7 Common Scholarship Myths

Scholarship Anatomy

Every myth dispelled could mean a scholarship won

Quality education is not cheap. Luckily, there are hundreds of thousands of scholarships available to students across the world. Despite this great abundance, many students hesitate to apply for scholarships because of several commonly-believed myths.

We've put together this article to help dispel some of the most harmful of these myths. Knowing the truth will help applicants see they have a far better chance at winning a scholarship than they'd previously thought.

MYTH #1: "I won't get a scholarship because I don't have perfect grades."

TRUTH: Academic standing is not always the top, or even an exclusive, consideration for awarding a scholarship.

While many scholarships do take grade point averages into account, most only use them to determine if an applicant's grades are above a minimum cut-off point. Sometimes these cut-off points are as low as 2.5.

Some scholarships may not even consider grade point averages, focusing more on a student’s interests and skill sets. Some examples of alternate considerations for scholarships include: politics, community service, school leadership, artistic ability and many others. These are only a few of the many skills that could influence scholarship awards beyond GPA.

There are scholarship providers out there that weigh more heavily on GPA. For these situations, applicants should keep in mind that GPA is usually only one part of an overall application. A student's essay, accomplishments, talents and interests will also frequently play an important role in the decision to award the scholarship.

MYTH #2: "I won't get a scholarship because my family is too well-off."

TRUTH: Financial capacity, or the lack thereof, does not always play a major role in scholarship consideration.

Applicants with documented financial need are not always the sole recipients of scholarship awards. In fact, there are countless programs that do not require any financial information from applicants. Scholarship providers realize that most students, regardless of their parents' annual income, are still in need of scholarships.

MYTH #3: "I won't get a scholarship because I’m not a minority"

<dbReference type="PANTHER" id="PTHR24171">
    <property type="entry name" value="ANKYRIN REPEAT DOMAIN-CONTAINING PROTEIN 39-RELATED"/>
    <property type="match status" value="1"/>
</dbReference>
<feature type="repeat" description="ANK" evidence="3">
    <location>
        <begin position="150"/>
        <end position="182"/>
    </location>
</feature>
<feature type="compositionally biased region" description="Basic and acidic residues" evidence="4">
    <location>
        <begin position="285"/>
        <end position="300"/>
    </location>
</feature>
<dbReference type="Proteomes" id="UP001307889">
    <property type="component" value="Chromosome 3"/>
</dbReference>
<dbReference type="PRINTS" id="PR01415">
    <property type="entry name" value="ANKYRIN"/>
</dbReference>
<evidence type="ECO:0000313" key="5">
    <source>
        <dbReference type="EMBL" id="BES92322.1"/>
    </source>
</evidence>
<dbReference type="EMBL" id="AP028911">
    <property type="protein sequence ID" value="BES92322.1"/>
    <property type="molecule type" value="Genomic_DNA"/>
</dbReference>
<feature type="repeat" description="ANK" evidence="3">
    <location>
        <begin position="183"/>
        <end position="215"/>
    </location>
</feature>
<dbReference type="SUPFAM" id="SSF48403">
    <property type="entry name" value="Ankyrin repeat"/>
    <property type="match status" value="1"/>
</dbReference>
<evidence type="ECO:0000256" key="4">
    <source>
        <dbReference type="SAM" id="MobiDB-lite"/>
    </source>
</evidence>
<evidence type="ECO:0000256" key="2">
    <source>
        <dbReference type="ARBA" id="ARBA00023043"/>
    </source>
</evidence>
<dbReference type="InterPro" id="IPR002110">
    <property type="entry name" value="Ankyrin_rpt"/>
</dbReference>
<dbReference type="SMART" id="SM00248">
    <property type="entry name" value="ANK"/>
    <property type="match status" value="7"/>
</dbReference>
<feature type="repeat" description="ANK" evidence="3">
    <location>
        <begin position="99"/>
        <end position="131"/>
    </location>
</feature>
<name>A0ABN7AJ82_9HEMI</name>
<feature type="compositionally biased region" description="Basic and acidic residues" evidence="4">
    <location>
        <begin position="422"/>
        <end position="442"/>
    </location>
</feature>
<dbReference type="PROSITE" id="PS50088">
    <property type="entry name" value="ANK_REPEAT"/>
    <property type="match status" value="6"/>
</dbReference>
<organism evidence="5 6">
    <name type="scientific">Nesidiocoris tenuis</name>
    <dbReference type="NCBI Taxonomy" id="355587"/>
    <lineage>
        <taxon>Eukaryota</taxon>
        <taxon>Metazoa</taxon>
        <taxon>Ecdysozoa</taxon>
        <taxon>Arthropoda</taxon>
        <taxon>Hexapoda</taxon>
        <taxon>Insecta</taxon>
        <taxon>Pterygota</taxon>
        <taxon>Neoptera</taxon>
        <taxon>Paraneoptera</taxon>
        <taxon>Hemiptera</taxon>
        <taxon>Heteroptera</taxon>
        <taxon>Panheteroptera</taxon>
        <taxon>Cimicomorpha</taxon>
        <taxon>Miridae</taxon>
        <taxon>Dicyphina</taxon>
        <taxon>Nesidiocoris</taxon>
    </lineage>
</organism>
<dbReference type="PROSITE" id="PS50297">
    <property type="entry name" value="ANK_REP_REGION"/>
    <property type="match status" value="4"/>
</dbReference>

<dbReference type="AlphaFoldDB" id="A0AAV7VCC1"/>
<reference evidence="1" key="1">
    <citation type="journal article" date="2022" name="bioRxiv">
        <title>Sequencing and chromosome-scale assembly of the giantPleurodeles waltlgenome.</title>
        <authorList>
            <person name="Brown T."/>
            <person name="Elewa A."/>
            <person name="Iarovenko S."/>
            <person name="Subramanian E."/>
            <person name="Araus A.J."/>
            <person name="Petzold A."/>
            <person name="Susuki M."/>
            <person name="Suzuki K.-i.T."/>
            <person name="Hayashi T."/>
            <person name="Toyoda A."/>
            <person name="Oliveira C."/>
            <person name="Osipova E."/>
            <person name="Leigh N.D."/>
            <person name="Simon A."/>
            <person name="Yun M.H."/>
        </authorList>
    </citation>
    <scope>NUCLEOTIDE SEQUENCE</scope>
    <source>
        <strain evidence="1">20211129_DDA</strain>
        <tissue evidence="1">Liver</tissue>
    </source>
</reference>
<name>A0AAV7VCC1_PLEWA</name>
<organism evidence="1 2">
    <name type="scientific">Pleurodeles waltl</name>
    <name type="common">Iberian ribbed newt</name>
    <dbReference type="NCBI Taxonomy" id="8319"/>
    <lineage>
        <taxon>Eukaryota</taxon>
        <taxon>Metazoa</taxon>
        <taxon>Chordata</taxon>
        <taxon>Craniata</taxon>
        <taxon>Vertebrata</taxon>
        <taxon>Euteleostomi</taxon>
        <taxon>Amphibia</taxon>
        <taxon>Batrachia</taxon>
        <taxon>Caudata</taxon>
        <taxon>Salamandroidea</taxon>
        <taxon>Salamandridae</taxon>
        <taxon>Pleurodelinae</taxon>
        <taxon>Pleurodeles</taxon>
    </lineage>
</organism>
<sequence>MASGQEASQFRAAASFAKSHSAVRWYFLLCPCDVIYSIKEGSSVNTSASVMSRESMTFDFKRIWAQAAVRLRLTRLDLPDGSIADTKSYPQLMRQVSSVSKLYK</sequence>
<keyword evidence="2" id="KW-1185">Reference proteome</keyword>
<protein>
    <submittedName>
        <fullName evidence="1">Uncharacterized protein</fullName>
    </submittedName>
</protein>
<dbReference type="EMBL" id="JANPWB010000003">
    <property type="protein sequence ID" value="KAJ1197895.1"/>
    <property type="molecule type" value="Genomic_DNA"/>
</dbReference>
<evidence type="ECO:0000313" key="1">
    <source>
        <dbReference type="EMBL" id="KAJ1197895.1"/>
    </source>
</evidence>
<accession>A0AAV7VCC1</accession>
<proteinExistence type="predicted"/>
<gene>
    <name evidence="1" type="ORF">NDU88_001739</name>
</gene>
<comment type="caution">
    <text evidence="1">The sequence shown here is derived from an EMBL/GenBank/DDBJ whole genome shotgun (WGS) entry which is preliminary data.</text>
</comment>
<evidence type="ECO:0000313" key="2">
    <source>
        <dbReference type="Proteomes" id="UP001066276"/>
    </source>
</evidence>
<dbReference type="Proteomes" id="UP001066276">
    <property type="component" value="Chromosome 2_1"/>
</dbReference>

TRUTH: There are scholarships available to every student. It's just a matter of finding the right one.

There are plenty of scholarships that do not take into account one's ethnic background. Whether an applicant is a minority or not, he or she may still apply for non culture-specific scholarships. Whatever a student's heritage may be, there is a scholarship available for him or her. The key is finding the scholarship that best matches the applicant's abilities, citizenship and ethnicity.

MYTH #4: "I won’t get a scholarship because I’m not a high school senior."

TRUTH: Scholarships are offered to high school, undergraduate, post-graduate and even doctoral students.

Seniors in high school aren't the only students who can qualify for a scholarship. A range of scholarships exists at every level of secondary and college education.

Another important concept to remember is that age is not a restricting factor for education level specific scholarships. While many college seniors are in their 20's, a college senior in their 50’s would be just as eligible to receive a scholarship award based on the same educational level.

MYTH #5: "Scholarship money can only be used on tuition."

TRUTH: Depending on the scholarship policy, awarded money can sometimes be used on indirect costs.

Generally speaking, scholarship providers expect the awarded amount to cover tuition and miscellaneous fees, but it can sometimes also be used for other expenses, depending on the scholarship policy. For instance, spending scholarship money on a computer that will be used during school is generally not a violation of policy. Students can apply for and win multiple scholarships each year, giving them enough money to cover tuition, living costs, a computer and even transportation. Know each scholarship’s policy, however, before spending any of your award.

MYTH #6: "Winning a scholarship will restrict my academic choices"

TRUTH: Most scholarship programs do not restrict academic decisions.

Students should be aware of each scholarship's policy on changing majors. Sometimes changing a major will have an effect on an awarded scholarship, but others may be fine with a major change.

If a scholarship is awarded and the student decides not to attend school for a semester or two, many scholarships can even be deferred.

MYTH #7: "I won’t get a scholarship because I missed a deadline"

TRUTH: Scholarships have varied submission deadlines; and many reopen annually.

Not all scholarships have the same deadline. Pay attention to each individual scholarship’s deadline. Deadlines give both the scholarship committee and the applicant enough time to make necessary preparations, deliberations and adjustments before school begins. Scholarship committees frequently go through a time-consuming process in picking winners: conducting interviews, reviewing essays, assessing backgrounds and many other steps. Most colleges begin in early August, so April makes for an ideal deadline. Just remember that this isn’t always the deadline.

If a student fails to submit an application on time, he or she can apply when the scholarship reopens, usually in another semester or year.

Don't let any of these common myths stop you from applying for a scholarship. Scholarships vary immensely and there are enough out there that any student can find one that fits their qualifications. Remember to check out Scholar Box for more helpful tips.

Contact us with any comments or questions about this article.

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